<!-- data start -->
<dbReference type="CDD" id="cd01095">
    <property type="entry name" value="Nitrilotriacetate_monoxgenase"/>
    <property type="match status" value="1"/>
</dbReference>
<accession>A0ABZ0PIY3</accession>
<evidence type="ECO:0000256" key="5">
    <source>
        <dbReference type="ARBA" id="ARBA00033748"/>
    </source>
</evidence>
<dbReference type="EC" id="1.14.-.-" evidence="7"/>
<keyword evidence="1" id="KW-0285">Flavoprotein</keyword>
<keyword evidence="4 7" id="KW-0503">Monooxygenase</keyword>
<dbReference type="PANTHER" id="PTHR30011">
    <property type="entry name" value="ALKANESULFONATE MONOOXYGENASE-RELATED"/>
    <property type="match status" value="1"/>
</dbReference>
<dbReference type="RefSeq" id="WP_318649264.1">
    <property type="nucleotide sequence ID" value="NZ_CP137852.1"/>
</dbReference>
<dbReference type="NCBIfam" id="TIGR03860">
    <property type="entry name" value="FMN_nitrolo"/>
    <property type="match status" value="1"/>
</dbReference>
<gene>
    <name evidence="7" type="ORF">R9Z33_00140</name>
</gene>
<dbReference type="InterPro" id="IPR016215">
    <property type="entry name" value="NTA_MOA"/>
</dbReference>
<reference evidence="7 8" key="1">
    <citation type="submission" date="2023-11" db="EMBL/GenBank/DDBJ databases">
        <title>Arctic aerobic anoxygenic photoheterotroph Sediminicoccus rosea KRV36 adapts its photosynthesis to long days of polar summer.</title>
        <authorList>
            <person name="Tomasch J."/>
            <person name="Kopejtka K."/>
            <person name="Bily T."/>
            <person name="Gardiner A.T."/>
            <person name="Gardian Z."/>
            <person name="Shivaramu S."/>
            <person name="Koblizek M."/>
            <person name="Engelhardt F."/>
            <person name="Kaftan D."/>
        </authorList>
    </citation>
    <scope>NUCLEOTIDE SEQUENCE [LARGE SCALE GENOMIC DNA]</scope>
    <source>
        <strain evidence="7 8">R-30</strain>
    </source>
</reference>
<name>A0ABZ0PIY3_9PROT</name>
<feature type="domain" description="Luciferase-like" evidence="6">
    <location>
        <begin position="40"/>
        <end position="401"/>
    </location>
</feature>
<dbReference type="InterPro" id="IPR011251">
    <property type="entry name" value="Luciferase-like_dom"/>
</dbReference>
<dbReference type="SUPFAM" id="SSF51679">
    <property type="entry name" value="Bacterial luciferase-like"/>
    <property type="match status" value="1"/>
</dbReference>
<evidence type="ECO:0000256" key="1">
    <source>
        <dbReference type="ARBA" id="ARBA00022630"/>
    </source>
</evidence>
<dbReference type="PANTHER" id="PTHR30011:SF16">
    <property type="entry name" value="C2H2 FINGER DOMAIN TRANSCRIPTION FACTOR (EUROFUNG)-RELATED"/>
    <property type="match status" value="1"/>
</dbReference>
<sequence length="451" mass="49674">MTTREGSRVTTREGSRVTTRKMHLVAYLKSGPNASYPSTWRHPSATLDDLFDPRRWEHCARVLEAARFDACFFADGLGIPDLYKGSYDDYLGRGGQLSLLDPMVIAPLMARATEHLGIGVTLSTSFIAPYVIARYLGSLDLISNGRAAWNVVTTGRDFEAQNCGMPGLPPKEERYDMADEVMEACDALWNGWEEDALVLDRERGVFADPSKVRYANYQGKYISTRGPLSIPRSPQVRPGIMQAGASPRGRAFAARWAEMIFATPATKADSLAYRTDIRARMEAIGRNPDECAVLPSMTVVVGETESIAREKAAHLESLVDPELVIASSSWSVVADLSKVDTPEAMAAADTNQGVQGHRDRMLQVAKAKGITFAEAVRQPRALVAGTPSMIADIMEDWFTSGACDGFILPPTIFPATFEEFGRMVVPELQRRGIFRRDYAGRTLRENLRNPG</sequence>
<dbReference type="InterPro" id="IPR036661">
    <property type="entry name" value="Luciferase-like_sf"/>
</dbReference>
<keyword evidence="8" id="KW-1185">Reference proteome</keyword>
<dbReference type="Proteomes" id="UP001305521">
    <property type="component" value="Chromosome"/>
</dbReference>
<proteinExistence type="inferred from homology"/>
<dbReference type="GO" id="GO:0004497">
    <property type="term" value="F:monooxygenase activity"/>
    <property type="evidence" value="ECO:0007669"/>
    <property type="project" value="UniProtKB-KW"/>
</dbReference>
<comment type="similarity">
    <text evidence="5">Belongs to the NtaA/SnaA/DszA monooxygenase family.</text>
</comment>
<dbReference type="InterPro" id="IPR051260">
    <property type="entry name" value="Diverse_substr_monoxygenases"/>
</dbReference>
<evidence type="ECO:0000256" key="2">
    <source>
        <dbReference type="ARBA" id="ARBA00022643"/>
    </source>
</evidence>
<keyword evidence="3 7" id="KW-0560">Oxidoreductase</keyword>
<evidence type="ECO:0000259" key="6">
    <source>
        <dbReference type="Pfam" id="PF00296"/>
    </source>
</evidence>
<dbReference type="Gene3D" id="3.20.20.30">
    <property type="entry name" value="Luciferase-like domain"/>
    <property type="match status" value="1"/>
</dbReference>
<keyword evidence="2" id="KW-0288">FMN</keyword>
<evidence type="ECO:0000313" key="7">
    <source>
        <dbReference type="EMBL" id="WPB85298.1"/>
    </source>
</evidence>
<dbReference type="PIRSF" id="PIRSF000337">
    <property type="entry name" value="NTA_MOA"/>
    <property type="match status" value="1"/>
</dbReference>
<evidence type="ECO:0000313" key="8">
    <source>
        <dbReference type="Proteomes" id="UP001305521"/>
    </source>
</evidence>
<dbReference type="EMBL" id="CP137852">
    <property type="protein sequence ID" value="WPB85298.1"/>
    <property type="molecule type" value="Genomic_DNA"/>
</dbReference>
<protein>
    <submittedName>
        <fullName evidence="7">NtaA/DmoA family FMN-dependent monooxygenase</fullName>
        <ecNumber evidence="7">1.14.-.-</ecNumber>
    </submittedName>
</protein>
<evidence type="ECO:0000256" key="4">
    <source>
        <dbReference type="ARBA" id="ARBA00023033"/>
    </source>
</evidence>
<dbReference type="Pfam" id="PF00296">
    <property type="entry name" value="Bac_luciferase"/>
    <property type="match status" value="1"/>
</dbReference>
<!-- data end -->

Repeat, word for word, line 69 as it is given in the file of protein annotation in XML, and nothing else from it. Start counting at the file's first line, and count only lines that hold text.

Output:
</evidence>